Lourenço Garcia (principal), Lynne Bedard (career and technical education center director), Janet Sullivan (special education coordinator), Daniel Richard (JROTC program coordinator), Mike Ferry (coordinator of technology and e-learning), Brad Fesmire (Riverzedge Arts Project director), Maggie Koosa (21st Century Community Learning Centers site coordinator) Jintana Souvannavongsa (student), Emily Luther (student), Jacob Khaled (student), Rachel Miale (student)

Presentation
Contact

Lourenço Garcia, lourenco.garcia@gmail.com

Vermont Sessions

A 21st Century Curriculum: Relevant, Project-based, Student-centered Learning

Milton High School, Milton, Vermont

Two years ago Milton High School undertook a complete revision of its core curriculum in grades 9–12. Using the conceptual framework developed by the Partnership for 21st Century Skills as a starting point, Milton High School set out to design curricula and instructional practices that modeled creativity, innovation, critical thinking, and collaboration using relevant, project-based, student-centered strategies that focused on real-world skills that students could apply outside of high school and in whatever life path they chose. To avoid the trap of incrementalism and stay within tight budgetary limitations, Milton developed a comprehensive, systematic improvement process that fluidly moved from development of new curricula to the implementation of a 1:1 technology initiative starting with this year’s freshman class to the delivery of the professional development needed to make it all successful in the classroom. Join educators from Milton High School as they share the challenges and successes faced on the way to realizing a 21st century learning program for every student.

Session
TBD
Presenters

Kerry Sewell (director of curriculum), Anne Blake (co-principal), Scott Thompson (assistant principal), Katri O’Neill (technology integration specialist), Karen Hammond (teacher), Angela King (teacher) Jason Gorczyk (teacher), Amanda Notman (special educator)

Contact

Scott Thompson, sthompson@mtsd-vt.org

Windham Regional Collegiate High School Program

Windham Regional Career Center, Brattleboro, Vermont

Young people from middle and upper ends of the socioeconomic scale are almost five times more likely to earn a two year or four year college degree than those from low income families. The Windham Regional Collegiate High School Program reaches out to first generation high school students and others who may not have succeeded in traditional classroom settings in ways that will make a college education possible. The program offers students the opportunity to spend the last two years of high school enrolled in a course of study through which they can receive both a high school diploma and college credit.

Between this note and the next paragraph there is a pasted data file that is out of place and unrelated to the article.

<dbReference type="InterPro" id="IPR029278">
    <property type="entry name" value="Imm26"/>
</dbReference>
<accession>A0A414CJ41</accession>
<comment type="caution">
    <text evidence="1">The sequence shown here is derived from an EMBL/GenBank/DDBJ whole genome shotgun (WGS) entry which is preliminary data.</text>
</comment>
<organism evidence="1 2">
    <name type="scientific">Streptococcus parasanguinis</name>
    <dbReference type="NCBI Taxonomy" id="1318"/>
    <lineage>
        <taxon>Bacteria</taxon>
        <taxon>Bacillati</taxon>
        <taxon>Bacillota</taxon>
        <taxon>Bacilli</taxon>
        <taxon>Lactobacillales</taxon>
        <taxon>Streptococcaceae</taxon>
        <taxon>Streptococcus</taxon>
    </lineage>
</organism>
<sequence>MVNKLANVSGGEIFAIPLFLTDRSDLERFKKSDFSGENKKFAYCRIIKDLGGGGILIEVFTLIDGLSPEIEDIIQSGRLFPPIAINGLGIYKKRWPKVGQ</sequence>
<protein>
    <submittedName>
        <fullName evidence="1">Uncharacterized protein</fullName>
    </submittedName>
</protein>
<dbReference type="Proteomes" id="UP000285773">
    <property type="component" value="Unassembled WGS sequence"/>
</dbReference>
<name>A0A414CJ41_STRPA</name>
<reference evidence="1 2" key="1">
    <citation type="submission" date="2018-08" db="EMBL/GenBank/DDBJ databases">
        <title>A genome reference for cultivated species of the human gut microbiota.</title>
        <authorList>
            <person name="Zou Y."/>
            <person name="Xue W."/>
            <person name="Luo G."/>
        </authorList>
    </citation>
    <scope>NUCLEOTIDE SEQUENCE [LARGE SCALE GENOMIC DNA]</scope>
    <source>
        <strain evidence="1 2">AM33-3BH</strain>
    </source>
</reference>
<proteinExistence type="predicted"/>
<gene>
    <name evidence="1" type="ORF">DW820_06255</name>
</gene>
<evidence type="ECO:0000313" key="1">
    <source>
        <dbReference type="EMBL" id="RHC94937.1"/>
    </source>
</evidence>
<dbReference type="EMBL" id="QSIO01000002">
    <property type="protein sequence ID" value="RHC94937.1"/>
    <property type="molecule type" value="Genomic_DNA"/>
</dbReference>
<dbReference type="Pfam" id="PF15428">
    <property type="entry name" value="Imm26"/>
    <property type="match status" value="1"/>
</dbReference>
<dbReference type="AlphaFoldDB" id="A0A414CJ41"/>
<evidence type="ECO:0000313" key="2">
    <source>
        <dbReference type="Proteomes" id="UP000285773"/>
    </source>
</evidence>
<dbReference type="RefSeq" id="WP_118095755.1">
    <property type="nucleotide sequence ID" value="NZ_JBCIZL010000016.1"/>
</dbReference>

Session
TBD
Presenters

Ron Stahley (superintendent), David Coughlin (director), and Tom Yahn (program director)

Presentation
Contact

David Coughlin, dcoughlin@wsesu.org

NESSC

Global Best Practices in Context: An Internationally Benchmarked Self-Assessment Tool for Secondary Learning

New England Secondary School Consortium

Following an extensive review of research on high-leverage educational policies and best practices across the globe, the Consortium distilled the findings into a comprehensive set of descriptions and strategies that schools can use to benchmark their performance and school-redesign work. Yet rather than merely present school leaders and teachers with a simple list of recommendations, Global Best Practices in Context was created to equip schools with a self-assessment process they can use to determine where they are in their school-improvement efforts and which direction they may need to head in. The strategies presented in this tool reflect both domestic and international educational research, and efforts have been made to extract proven practices that are common to the world’s highest-performing school systems. Participants in this session will have an opportunity to review this tool and to use it to reflect upon the work in their own schools and inform possible areas of transformation strategies.

Session
TBD
Presenters

Mark Kostin and Barbara Miller, Great Schools Partnership

Presentation
Contact

Designing and Implementing State and Local High Leverage Policy to Transform Secondary Schooling

The New England Secondary School Consortium

The Center for Education Policy Analysis was commissioned to conduct an in-depth examination of “high leverage policies” to inform the New England Secondary School Consortium. The resulting High Leverage Policy Framework draws upon the literature and research conducted in the Consortium states on policy formulation and implementation. The Framework is intended to serve as a tool for policy makers seeking to enact transformative change in schools. During this session, participants will learn how this framework can be used to guide the formulation of policies at the state and local level that can lead to successful school transformation.

Session
TBD
Presenters

Casey Cobb, Center for Education Policy Analysis at the University of Connecticut, David Ruff, Great Schools Partnership, Roy Seitsinger, Rhode Island Department of Education, Anysia Mayer, Center for Education Policy Analysis at the University of Connecticut

Presentation
Contact